between your own ears. It’s in your mind. We’re all going through a war in our mind
and we have to callus our mind to fight that war and to win that war. So one example I can give you about callus-ing
your mind, about doing things that make you uncomfortable. There’s a book out there called ‘Lone Survivor’
and there’s a guy named Marcus Luttrell. He was on an operation where a bunch of guys
died, and I knew all the guys that died. And I know Marcus Luttrell very well. This story touched my heart. And I basically went out there and found a
foundation to raise money for it. It’s called the Special Operations Warrior
Foundation. You give 100 percent tuition for—let’s
say your dad died in the war. He was a special operator. If that guy had a kid, you get 100 percent
tuition to go to college. A great foundation, great people working at
the foundation. “I’m going to do this.” So I Googled the ten hardest races in the
world. And at this time of my life I was not a runner. I maybe ran ten miles the whole year. I was into bodybuilding, I was into weight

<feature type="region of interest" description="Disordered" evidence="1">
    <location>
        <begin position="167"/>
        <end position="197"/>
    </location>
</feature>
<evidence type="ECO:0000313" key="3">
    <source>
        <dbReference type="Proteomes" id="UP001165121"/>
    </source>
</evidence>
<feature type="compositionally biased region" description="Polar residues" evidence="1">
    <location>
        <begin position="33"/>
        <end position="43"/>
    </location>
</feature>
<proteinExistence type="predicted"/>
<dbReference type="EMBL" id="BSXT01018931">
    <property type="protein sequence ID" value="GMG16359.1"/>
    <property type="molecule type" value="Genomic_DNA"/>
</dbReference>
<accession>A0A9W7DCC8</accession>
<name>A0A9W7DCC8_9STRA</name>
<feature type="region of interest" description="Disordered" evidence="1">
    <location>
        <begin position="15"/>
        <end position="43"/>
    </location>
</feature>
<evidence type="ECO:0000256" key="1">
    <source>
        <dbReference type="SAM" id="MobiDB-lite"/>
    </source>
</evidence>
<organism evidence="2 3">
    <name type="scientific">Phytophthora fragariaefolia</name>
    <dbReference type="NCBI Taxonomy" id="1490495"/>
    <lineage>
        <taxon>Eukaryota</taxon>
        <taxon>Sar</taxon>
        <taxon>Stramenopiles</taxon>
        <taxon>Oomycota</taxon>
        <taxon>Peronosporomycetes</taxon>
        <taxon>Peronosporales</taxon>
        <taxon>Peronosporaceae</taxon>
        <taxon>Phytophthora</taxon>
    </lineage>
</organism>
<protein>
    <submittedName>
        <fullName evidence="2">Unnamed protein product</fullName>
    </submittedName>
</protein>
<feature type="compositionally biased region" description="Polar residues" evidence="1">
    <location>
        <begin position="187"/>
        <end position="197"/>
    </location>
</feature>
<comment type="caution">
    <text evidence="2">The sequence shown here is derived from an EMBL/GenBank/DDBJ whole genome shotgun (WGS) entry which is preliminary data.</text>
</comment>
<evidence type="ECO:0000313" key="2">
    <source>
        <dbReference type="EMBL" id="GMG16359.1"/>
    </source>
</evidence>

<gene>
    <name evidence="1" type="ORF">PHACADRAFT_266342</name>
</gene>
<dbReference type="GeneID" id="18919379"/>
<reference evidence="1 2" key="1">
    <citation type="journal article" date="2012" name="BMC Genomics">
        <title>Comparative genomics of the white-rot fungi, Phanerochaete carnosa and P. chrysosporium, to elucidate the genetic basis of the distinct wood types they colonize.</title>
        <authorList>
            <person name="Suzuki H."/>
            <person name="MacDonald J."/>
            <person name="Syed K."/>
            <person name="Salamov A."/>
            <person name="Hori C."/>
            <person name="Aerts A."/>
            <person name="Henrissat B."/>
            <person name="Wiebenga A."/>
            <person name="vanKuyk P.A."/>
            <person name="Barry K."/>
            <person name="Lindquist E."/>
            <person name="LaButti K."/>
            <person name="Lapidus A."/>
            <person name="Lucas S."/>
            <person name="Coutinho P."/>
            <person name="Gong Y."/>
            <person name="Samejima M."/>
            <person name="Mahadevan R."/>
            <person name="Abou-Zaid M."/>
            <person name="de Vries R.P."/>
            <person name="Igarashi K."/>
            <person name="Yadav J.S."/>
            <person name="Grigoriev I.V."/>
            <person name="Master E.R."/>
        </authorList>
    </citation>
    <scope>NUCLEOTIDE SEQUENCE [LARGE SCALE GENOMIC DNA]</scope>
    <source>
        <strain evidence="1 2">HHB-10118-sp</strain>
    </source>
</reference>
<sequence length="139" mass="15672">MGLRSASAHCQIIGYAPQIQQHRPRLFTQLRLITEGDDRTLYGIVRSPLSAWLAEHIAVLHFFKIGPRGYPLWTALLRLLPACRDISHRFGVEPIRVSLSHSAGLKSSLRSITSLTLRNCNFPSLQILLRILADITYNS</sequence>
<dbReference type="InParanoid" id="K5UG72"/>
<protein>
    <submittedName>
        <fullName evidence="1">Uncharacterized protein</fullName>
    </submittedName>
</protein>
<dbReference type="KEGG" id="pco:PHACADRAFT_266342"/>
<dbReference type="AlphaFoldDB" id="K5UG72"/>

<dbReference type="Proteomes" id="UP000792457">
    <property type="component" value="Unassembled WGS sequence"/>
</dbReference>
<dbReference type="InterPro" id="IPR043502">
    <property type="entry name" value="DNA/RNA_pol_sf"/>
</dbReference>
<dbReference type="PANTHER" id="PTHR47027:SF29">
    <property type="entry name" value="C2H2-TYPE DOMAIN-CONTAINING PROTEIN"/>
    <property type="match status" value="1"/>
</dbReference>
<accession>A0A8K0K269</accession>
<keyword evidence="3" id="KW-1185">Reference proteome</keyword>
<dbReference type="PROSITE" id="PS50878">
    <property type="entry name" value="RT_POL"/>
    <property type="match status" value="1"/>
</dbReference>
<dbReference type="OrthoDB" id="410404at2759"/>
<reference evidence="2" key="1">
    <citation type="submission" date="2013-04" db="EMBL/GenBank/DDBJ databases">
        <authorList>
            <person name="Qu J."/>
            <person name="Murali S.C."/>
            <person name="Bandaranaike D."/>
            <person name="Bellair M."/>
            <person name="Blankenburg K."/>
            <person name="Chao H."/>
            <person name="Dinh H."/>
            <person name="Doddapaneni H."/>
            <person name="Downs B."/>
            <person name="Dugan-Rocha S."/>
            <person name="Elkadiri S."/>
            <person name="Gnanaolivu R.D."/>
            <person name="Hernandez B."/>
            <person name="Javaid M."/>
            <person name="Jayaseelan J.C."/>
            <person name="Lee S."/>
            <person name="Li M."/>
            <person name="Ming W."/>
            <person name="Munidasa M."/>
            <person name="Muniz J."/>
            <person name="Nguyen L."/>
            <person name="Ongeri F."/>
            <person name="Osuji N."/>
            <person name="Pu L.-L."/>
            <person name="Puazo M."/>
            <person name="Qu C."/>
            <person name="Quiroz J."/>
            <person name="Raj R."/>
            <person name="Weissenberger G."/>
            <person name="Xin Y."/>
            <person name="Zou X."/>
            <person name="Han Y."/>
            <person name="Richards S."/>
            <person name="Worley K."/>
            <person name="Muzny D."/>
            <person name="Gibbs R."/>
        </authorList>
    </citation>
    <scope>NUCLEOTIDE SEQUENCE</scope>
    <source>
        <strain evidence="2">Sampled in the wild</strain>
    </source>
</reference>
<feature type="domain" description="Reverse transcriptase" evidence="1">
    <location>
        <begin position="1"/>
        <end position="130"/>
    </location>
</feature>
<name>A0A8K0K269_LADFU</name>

training, and that’s what I did. So I Googled the ten hardest races in the
world and what came up number one was this race called the Badwater 135. It’s a 135-mile race through Death Valley
in the summertime. So I wanted to get in this race. I thought it was actually a stage race—I
thought it was a race where you ran like 20 miles, set up a camp, and then ran 20 miles
the next day. I didn’t know people ran 100 miles, 135
miles at one time. I didn’t know it was even possible. I had never even run a marathon. So I called the race director up, his name
was Chris Kostman, and I called him up on a Wednesday. And this is in November. He said, “David, to qualify for my race
you have to do 100 miles.” And I said, “100 miles in a calendar year?” I didn’t know what was going on. He said, “No, 100 miles in 24 hours or less.” And I thought that was humanly impossible. He said, “So you’ve got to do that in